Who is This Squirrel Though?

By now you might be asking yourself, who is this lady claiming she’s a flighty woodland creature? I could do the usual Q & A here, but I thought it might be more fun, and informative to do a sort of different one. So, here ya go. Five things about me you never knew you were dying to know!

What did you want to be when you grew up?

I wanted to be an epidemiologist and I wanted to study viral hemorrhagic fevers, specifically filoviruses like Ebola. When I was about 13 I was OBSESSED with reading books on outbreaks — I think I’ve read William Close’s Ebola at least 20 times. I kind of want to read it again now that I’m talking about it. I felt like I went through an *experience* reading about those poor Flemish nuns.

We can thank patriarchy for this not coming true — at some point I did some research, read that it was very hard for women to get jobs in this field, convinced myself I was not smart enough and that I’d never make it anyway because I’m a woman. (Once I hit my late twenties, I realized this is patently untrue and had a small moment of mourning for all the time in my late teens and early twenties spent buying into this crap).

What would we find under your bed? 

Two battered storage totes containing file folders with old paperwork such as paychecks, over a years worth of printouts detailing finances from my early marital years, letters sent and received in my teen years, a few knick knacks from my room when I was a kid, random cords to electronics we probably no longer own, lots and lots and lots of dust bunnies and socks. The only monster under there is regret that I lost the computer files with the templates for those spreadsheets because they were fucking complicated and awesomely detailed.

Have you ever eaten a crayon?

To the best of my knowledge no. But thanks to the friends episode where Monica, Chandler, Joey and Pheobe get stuck in Monica’s room while Ross and Rachel break up, I feel like I’ve been assured that if they could eat the leg wax, I might be able to eat a crayon if I absolutely needed to. I’m not sure I should use a 90’s sitcom as a reference point, but eh. I’m gonna.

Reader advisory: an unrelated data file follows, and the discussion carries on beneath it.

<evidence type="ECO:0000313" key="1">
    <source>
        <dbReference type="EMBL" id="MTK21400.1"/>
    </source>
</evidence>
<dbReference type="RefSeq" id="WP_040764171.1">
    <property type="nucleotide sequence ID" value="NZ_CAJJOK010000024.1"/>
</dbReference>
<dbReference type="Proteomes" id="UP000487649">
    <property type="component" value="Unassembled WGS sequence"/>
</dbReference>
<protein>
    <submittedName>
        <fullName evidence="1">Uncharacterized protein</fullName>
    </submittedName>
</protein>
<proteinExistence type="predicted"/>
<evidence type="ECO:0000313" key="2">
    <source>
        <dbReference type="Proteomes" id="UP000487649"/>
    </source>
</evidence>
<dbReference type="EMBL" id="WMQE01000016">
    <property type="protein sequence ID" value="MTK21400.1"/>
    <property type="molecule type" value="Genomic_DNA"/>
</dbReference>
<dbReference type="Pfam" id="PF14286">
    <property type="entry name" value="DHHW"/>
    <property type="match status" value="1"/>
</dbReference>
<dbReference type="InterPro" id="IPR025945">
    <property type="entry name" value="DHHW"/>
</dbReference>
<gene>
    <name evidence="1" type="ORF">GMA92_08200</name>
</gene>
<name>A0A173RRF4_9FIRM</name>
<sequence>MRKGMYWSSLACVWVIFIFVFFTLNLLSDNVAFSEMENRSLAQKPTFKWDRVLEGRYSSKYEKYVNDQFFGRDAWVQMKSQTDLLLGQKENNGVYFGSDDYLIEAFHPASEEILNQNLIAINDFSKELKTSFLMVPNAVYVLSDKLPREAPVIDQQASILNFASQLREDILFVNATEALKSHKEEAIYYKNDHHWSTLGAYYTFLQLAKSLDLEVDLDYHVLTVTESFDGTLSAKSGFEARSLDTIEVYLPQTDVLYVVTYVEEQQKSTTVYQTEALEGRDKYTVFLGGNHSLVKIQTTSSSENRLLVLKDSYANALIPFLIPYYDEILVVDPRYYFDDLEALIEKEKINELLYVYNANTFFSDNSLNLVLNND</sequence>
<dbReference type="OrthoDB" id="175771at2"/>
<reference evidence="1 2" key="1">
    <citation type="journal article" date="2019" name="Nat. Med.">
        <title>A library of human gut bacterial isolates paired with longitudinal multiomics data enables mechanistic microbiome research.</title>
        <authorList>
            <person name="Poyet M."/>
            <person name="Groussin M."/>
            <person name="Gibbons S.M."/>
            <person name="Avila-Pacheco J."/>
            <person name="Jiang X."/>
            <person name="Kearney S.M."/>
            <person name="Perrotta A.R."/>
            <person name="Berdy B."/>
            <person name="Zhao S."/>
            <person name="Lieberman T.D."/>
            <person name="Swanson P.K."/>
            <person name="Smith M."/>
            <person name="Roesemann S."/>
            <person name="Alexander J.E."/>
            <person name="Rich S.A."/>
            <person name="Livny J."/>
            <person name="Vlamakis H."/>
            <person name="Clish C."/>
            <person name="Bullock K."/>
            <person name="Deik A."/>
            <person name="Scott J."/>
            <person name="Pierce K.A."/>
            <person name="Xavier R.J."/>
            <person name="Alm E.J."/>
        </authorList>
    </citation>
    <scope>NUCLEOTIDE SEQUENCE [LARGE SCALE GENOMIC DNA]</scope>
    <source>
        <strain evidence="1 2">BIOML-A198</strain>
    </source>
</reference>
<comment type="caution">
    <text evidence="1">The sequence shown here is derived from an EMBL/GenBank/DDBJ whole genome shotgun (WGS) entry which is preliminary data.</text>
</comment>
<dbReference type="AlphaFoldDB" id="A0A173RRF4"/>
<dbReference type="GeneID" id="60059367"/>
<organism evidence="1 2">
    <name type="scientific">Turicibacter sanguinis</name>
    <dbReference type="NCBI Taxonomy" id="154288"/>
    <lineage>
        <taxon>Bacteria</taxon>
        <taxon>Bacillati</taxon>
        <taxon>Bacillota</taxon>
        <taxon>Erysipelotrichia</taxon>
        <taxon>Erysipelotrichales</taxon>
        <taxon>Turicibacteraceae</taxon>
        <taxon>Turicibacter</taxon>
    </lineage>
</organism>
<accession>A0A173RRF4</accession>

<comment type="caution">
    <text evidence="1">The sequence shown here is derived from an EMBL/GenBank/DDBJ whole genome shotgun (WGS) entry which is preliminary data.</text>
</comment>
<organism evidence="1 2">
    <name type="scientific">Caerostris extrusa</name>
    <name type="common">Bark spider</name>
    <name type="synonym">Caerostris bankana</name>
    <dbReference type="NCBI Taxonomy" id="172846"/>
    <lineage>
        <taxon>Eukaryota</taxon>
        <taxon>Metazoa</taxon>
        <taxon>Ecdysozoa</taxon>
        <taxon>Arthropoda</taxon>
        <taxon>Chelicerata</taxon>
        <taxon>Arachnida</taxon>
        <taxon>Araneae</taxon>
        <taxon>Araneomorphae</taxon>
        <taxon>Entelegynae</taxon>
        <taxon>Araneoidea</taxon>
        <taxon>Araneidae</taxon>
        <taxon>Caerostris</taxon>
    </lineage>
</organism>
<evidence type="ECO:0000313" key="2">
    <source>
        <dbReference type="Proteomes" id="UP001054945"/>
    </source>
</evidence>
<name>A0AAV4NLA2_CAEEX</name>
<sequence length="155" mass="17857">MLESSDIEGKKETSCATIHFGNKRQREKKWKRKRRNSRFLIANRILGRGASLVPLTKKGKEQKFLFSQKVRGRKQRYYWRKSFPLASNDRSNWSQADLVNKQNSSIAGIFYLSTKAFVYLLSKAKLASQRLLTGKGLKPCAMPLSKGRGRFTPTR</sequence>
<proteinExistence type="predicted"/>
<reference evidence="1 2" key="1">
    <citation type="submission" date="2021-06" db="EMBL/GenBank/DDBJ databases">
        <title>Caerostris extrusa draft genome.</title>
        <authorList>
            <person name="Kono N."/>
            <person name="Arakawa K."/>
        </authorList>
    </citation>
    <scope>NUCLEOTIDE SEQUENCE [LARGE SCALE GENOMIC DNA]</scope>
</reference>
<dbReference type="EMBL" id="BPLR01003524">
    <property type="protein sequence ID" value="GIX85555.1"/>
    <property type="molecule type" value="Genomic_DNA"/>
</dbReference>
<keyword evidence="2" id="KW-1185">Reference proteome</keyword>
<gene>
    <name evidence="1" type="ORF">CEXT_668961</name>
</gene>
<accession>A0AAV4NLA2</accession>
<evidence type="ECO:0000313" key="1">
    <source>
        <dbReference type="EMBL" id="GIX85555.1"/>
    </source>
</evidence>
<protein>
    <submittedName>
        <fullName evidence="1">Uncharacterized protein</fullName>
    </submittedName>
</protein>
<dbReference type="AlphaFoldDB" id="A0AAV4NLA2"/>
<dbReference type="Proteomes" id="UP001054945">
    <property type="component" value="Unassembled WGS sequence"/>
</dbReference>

What was the scariest moment of your life? 

Hold on to your hats for this story m’kay?

When I was eight (my sister was ten), we went to visit our grandma who lived in Pennsylvania. We flew alone (you know, with all the paper work for minors flying in this folder around my sister’s neck). For the second half of the flight, we were in one of those tiny puddle jumper type planes (IDK that’s what we call them).

So we’re getting close to the airport, only there’s a really bad storm and the pilot has to circle for a while waiting for it to pass. Okay, now I’m not a pilot and I was 8, so what I remember was that at some point he decided to go for it, I have no idea why. So we’re descending when the airplane hits an air pocket and begins to fall out of the sky. People hit their heads on the roof of the plane and were bleeding, luggage went flying, I saw my tiny life flash before my eyes. Luckily the pilot manages to like, shoot us upward and not kill us and then has to fly at an airport in Maryland because of potential damage to the plane.

Okay, so that’s only HALF of the story. Above is the part that was terrifying to my 8 yo self. Below is the part that as an adult with kids, I cannot believe actually happened and ended well.

We’re sitting around in this random airport when they decide we cannot get back on the tiny plane due to actual damage, and there aren’t any other flights. It’s just my sister and I, and as some point the airport people began to kind of lose interest in figuring out what to do with us. We’re sitting next to a nice woman who has been keeping us company. I’m guessing at this point that all the adult passengers have been solving their own transport problems — many of them decided to take taxis or something to get to the other airport. Nice lady decides to offer to carpool with us, and then a random priest asks if he can come too and of course, the more strangers the merrier right? So yeah, they stick us in a car with them. THEY DO NOT INFORM MY GRANDMOTHER, WHO IS TEARING AROUND HER AIRPORT TERRIFYING PEOPLE WITH HER WRATH.

Like, they had no idea we had been put in a car with total strangers and driven off.